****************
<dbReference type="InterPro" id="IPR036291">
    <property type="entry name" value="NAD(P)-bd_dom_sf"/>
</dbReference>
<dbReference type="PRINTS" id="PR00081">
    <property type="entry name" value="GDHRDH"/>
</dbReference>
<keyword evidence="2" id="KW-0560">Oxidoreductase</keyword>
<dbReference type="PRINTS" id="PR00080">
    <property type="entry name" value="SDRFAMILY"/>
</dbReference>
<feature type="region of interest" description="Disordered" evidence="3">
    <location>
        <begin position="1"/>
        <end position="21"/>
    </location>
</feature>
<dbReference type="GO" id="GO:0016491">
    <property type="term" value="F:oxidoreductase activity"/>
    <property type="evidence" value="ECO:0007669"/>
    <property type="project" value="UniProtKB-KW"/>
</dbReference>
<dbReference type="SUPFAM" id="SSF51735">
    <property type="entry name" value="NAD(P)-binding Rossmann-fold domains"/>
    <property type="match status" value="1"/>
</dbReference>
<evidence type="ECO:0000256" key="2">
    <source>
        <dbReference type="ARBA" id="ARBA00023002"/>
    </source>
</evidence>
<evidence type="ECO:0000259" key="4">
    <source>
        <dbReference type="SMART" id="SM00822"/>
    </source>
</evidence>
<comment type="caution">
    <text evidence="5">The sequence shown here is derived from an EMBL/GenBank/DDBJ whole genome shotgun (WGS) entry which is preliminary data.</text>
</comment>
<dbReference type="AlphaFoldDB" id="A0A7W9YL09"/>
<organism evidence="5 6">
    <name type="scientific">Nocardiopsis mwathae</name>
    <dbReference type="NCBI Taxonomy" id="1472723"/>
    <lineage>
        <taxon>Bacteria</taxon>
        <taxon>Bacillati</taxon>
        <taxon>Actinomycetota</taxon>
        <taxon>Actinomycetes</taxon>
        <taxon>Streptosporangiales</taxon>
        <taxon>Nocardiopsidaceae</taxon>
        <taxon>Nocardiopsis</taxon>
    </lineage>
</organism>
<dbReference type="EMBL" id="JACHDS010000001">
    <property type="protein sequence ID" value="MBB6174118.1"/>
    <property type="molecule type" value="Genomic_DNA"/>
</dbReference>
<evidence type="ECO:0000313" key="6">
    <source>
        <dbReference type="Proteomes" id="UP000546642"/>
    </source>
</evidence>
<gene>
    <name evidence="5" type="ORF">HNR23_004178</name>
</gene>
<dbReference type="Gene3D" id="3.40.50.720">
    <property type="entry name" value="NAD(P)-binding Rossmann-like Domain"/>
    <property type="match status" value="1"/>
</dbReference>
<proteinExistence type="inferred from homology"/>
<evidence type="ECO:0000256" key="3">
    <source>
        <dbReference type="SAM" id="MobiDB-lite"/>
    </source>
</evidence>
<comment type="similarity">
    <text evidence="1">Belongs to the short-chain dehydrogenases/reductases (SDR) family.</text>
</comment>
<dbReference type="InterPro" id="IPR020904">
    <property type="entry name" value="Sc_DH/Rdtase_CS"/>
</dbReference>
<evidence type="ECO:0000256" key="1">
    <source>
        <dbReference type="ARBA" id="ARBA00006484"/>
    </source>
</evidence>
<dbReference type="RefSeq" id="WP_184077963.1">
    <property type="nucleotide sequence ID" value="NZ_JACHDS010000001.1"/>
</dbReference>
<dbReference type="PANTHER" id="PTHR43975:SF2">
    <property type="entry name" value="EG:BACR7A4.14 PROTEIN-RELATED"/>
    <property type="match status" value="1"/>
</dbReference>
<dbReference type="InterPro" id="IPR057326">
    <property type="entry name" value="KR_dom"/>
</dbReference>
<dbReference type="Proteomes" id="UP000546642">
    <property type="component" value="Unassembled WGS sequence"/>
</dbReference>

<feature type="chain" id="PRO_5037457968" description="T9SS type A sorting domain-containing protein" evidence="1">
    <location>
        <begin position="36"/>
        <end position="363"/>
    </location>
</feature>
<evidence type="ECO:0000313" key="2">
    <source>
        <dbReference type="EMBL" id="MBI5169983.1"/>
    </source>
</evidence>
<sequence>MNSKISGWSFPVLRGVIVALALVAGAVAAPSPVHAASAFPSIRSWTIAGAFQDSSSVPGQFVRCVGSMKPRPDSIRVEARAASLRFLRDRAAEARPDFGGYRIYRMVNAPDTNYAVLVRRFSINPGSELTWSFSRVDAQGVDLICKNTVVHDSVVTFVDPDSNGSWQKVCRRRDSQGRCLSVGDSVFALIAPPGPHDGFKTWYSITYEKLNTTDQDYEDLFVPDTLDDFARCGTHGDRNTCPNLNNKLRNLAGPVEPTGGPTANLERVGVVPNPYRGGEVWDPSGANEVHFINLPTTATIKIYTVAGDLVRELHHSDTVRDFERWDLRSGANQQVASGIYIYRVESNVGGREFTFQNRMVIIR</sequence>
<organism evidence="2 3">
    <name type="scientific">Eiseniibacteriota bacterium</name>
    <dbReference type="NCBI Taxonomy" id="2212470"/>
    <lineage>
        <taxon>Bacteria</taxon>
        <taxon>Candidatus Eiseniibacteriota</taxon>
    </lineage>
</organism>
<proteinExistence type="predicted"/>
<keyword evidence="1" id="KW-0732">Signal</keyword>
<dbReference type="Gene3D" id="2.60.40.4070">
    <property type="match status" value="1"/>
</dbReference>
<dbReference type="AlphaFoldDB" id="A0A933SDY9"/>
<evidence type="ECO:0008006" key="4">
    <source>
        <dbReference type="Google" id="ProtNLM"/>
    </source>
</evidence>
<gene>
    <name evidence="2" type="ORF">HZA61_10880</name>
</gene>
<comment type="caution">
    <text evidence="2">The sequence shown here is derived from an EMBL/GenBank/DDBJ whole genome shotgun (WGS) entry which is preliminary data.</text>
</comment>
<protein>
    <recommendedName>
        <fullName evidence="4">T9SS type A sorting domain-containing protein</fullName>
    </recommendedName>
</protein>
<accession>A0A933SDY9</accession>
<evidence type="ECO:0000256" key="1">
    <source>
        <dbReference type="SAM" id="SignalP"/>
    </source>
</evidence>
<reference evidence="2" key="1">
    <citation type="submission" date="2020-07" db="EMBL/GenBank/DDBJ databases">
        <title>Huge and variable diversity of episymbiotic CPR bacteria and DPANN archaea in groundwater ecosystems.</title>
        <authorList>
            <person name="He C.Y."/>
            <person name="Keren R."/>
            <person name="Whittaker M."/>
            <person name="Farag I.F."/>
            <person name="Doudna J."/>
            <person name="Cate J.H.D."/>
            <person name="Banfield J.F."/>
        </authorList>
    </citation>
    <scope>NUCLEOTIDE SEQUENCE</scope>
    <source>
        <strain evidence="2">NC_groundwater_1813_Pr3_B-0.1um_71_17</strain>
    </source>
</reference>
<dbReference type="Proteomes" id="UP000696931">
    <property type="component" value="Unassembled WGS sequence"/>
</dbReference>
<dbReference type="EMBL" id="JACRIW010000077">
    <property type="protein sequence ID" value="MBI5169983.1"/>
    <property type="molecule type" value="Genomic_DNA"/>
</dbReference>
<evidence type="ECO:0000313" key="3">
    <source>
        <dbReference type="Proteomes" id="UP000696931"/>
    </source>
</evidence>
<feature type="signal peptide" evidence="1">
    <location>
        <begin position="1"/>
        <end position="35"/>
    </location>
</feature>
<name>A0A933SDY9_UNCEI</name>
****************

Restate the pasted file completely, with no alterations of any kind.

<dbReference type="InterPro" id="IPR036291">
    <property type="entry name" value="NAD(P)-bd_dom_sf"/>
</dbReference>
<dbReference type="PRINTS" id="PR00081">
    <property type="entry name" value="GDHRDH"/>
</dbReference>
<keyword evidence="2" id="KW-0560">Oxidoreductase</keyword>
<dbReference type="PRINTS" id="PR00080">
    <property type="entry name" value="SDRFAMILY"/>
</dbReference>
<feature type="region of interest" description="Disordered" evidence="3">
    <location>
        <begin position="1"/>
        <end position="21"/>
    </location>
</feature>
<dbReference type="GO" id="GO:0016491">
    <property type="term" value="F:oxidoreductase activity"/>
    <property type="evidence" value="ECO:0007669"/>
    <property type="project" value="UniProtKB-KW"/>
</dbReference>
<dbReference type="SUPFAM" id="SSF51735">
    <property type="entry name" value="NAD(P)-binding Rossmann-fold domains"/>
    <property type="match status" value="1"/>
</dbReference>
<evidence type="ECO:0000256" key="2">
    <source>
        <dbReference type="ARBA" id="ARBA00023002"/>
    </source>
</evidence>
<evidence type="ECO:0000259" key="4">
    <source>
        <dbReference type="SMART" id="SM00822"/>
    </source>
</evidence>
<comment type="caution">
    <text evidence="5">The sequence shown here is derived from an EMBL/GenBank/DDBJ whole genome shotgun (WGS) entry which is preliminary data.</text>
</comment>
<dbReference type="AlphaFoldDB" id="A0A7W9YL09"/>
<organism evidence="5 6">
    <name type="scientific">Nocardiopsis mwathae</name>
    <dbReference type="NCBI Taxonomy" id="1472723"/>
    <lineage>
        <taxon>Bacteria</taxon>
        <taxon>Bacillati</taxon>
        <taxon>Actinomycetota</taxon>
        <taxon>Actinomycetes</taxon>
        <taxon>Streptosporangiales</taxon>
        <taxon>Nocardiopsidaceae</taxon>
        <taxon>Nocardiopsis</taxon>
    </lineage>
</organism>
<dbReference type="EMBL" id="JACHDS010000001">
    <property type="protein sequence ID" value="MBB6174118.1"/>
    <property type="molecule type" value="Genomic_DNA"/>
</dbReference>
<evidence type="ECO:0000313" key="6">
    <source>
        <dbReference type="Proteomes" id="UP000546642"/>
    </source>
</evidence>
<gene>
    <name evidence="5" type="ORF">HNR23_004178</name>
</gene>
<dbReference type="Gene3D" id="3.40.50.720">
    <property type="entry name" value="NAD(P)-binding Rossmann-like Domain"/>
    <property type="match status" value="1"/>
</dbReference>
<proteinExistence type="inferred from homology"/>
<evidence type="ECO:0000256" key="3">
    <source>
        <dbReference type="SAM" id="MobiDB-lite"/>
    </source>
</evidence>
<comment type="similarity">
    <text evidence="1">Belongs to the short-chain dehydrogenases/reductases (SDR) family.</text>
</comment>
<dbReference type="InterPro" id="IPR020904">
    <property type="entry name" value="Sc_DH/Rdtase_CS"/>
</dbReference>
<evidence type="ECO:0000256" key="1">
    <source>
        <dbReference type="ARBA" id="ARBA00006484"/>
    </source>
</evidence>
<dbReference type="RefSeq" id="WP_184077963.1">
    <property type="nucleotide sequence ID" value="NZ_JACHDS010000001.1"/>
</dbReference>
<dbReference type="PANTHER" id="PTHR43975:SF2">
    <property type="entry name" value="EG:BACR7A4.14 PROTEIN-RELATED"/>
    <property type="match status" value="1"/>
</dbReference>
<dbReference type="InterPro" id="IPR057326">
    <property type="entry name" value="KR_dom"/>
</dbReference>
<dbReference type="Proteomes" id="UP000546642">
    <property type="component" value="Unassembled WGS sequence"/>
</dbReference>

<feature type="chain" id="PRO_5037457968" description="T9SS type A sorting domain-containing protein" evidence="1">
    <location>
        <begin position="36"/>
        <end position="363"/>
    </location>
</feature>
<evidence type="ECO:0000313" key="2">
    <source>
        <dbReference type="EMBL" id="MBI5169983.1"/>
    </source>
</evidence>
<sequence>MNSKISGWSFPVLRGVIVALALVAGAVAAPSPVHAASAFPSIRSWTIAGAFQDSSSVPGQFVRCVGSMKPRPDSIRVEARAASLRFLRDRAAEARPDFGGYRIYRMVNAPDTNYAVLVRRFSINPGSELTWSFSRVDAQGVDLICKNTVVHDSVVTFVDPDSNGSWQKVCRRRDSQGRCLSVGDSVFALIAPPGPHDGFKTWYSITYEKLNTTDQDYEDLFVPDTLDDFARCGTHGDRNTCPNLNNKLRNLAGPVEPTGGPTANLERVGVVPNPYRGGEVWDPSGANEVHFINLPTTATIKIYTVAGDLVRELHHSDTVRDFERWDLRSGANQQVASGIYIYRVESNVGGREFTFQNRMVIIR</sequence>
<organism evidence="2 3">
    <name type="scientific">Eiseniibacteriota bacterium</name>
    <dbReference type="NCBI Taxonomy" id="2212470"/>
    <lineage>
        <taxon>Bacteria</taxon>
        <taxon>Candidatus Eiseniibacteriota</taxon>
    </lineage>
</organism>
<proteinExistence type="predicted"/>
<keyword evidence="1" id="KW-0732">Signal</keyword>
<dbReference type="Gene3D" id="2.60.40.4070">
    <property type="match status" value="1"/>
</dbReference>
<dbReference type="AlphaFoldDB" id="A0A933SDY9"/>
<evidence type="ECO:0008006" key="4">
    <source>
        <dbReference type="Google" id="ProtNLM"/>
    </source>
</evidence>
<gene>
    <name evidence="2" type="ORF">HZA61_10880</name>
</gene>
<comment type="caution">
    <text evidence="2">The sequence shown here is derived from an EMBL/GenBank/DDBJ whole genome shotgun (WGS) entry which is preliminary data.</text>
</comment>
<protein>
    <recommendedName>
        <fullName evidence="4">T9SS type A sorting domain-containing protein</fullName>
    </recommendedName>
</protein>
<accession>A0A933SDY9</accession>
<evidence type="ECO:0000256" key="1">
    <source>
        <dbReference type="SAM" id="SignalP"/>
    </source>
</evidence>
<reference evidence="2" key="1">
    <citation type="submission" date="2020-07" db="EMBL/GenBank/DDBJ databases">
        <title>Huge and variable diversity of episymbiotic CPR bacteria and DPANN archaea in groundwater ecosystems.</title>
        <authorList>
            <person name="He C.Y."/>
            <person name="Keren R."/>
            <person name="Whittaker M."/>
            <person name="Farag I.F."/>
            <person name="Doudna J."/>
            <person name="Cate J.H.D."/>
            <person name="Banfield J.F."/>
        </authorList>
    </citation>
    <scope>NUCLEOTIDE SEQUENCE</scope>
    <source>
        <strain evidence="2">NC_groundwater_1813_Pr3_B-0.1um_71_17</strain>
    </source>
</reference>
<dbReference type="Proteomes" id="UP000696931">
    <property type="component" value="Unassembled WGS sequence"/>
</dbReference>
<dbReference type="EMBL" id="JACRIW010000077">
    <property type="protein sequence ID" value="MBI5169983.1"/>
    <property type="molecule type" value="Genomic_DNA"/>
</dbReference>
<evidence type="ECO:0000313" key="3">
    <source>
        <dbReference type="Proteomes" id="UP000696931"/>
    </source>
</evidence>
<feature type="signal peptide" evidence="1">
    <location>
        <begin position="1"/>
        <end position="35"/>
    </location>
</feature>
<name>A0A933SDY9_UNCEI</name>